At this very moment, you might be living next to a space pirate.
But don’t fear. It’s just as likely that, rather than a pirate, your neighbor is an ore-mining magnate controlling a burgeoning enterprise worth thousands of real world dollars. Maybe they just own a single ship, and are content to bounce around the universe for leisure. The choice is really up to them after all. And all of this is thanks to one of the Internet’s longest running games: Eve Online.
Launched in 2003, Eve is one of a handful of long-running MMO (massive multiplayer online) games that offer a space for thousands of human players to interact, cooperate, or compete. It holds its position alongside considerably better known, more popular games like World of Warcraft and, for the most part, is considered to be one of the more niche gaming experiences available to players.
As a content marketer, however, Eve caught my eye for two reasons. The first was the company’s continued success as they approach the fifteen-year mark, with Eve’s creators CCP continuing to drive eight-figure revenues from what should be an impossible-to-sustain niche game. But perhaps more importantly, while other games struggle to get hold of a content edge (for instance, World of Warcraft’s creators Blizzard Entertainment lost $430 million on a failed movie), Eve has nurtured a community that creates some of the best examples of user-generated content a marketer could ask for.
The Great Experiment
- The game is extremely player-driven. Where many games create spaces for players to interact in a confined way but prevent users from actually changing those spaces, Eveencourages users to impact everything. The game has user-run “corps” that rise and fall, trade and fight. The world is defined by a huge, living economy and stock market. Anything goes, as far as players are concerned.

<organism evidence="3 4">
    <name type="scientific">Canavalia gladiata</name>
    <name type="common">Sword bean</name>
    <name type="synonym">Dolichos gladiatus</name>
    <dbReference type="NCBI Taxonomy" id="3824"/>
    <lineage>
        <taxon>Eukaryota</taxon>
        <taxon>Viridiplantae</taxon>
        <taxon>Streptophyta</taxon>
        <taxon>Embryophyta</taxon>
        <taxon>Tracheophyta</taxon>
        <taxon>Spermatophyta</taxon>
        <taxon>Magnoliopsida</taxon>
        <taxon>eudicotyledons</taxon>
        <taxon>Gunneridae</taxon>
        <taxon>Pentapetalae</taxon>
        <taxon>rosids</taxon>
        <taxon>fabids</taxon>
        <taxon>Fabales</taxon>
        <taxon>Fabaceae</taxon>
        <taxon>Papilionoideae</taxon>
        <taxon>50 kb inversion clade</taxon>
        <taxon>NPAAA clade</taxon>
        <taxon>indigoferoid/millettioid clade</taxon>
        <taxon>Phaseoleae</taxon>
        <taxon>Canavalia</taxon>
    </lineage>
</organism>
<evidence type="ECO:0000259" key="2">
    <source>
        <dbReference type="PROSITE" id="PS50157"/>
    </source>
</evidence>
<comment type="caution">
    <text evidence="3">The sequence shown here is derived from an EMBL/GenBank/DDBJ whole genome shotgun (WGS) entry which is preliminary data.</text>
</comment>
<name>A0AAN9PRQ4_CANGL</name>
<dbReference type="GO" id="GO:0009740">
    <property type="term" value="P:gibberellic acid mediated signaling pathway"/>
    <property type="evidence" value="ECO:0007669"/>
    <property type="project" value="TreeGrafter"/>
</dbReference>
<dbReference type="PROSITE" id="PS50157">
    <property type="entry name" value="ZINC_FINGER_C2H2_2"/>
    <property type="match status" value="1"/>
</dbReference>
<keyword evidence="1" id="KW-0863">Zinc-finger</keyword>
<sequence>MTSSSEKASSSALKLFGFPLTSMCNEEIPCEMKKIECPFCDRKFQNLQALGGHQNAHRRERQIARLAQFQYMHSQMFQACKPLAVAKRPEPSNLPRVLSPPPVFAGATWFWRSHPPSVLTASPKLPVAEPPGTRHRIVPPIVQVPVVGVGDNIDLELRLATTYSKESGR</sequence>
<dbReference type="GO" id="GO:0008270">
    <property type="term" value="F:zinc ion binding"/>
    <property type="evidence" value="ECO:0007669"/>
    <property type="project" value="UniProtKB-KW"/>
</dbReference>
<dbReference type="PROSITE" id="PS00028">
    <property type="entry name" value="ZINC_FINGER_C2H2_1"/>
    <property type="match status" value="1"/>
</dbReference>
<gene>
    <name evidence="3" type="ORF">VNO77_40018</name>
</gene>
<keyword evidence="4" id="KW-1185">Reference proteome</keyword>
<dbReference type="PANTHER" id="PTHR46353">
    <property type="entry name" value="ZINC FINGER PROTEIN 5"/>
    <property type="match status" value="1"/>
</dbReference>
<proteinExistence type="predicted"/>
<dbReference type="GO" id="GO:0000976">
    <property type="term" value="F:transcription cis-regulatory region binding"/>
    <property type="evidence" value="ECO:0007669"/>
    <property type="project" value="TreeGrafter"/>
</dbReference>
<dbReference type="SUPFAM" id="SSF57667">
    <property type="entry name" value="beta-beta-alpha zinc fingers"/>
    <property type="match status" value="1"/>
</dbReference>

- The game is really complex. We’re not talking re-read the rules on family board game complex. We’re talking corporate intrigue, market rigging, supply chain management, socio-political negotiation, and wars that span real-life years. The learning curve is high but rewarding for players looking for a challenge, earning the game a “niche” descriptor.
- In-game assets can equate to real-life US dollars. Eve is a subscription-based game, like many MMOs, but unlike similar games, players can purchase an in-game commodity (using the game currency, not dollars) called “plex” that is redeemable for one month of subscription. This effectively creates a US dollar market in-game, where teams can produce, stockpile, trade, and loot plex with other players.
All of this is important to understand, because right from the start, Eve’s construction is built around a core tenet of good user-generated content in the form of player-generated stories in the game. Asking for user content alone isn’t enough to generate flow; your brand needs to invest in building spaces for your users that reward them for being creative.
Image attribution: NASA
The Greatest User-Generated Content in the Solar System
Eve is operating from a good position, with a concentrated and clearly defined audience, an exciting space for users to interact, and enough real dollar investment to create a sense of urgency and interest. The result has been a vibrant user content ecology.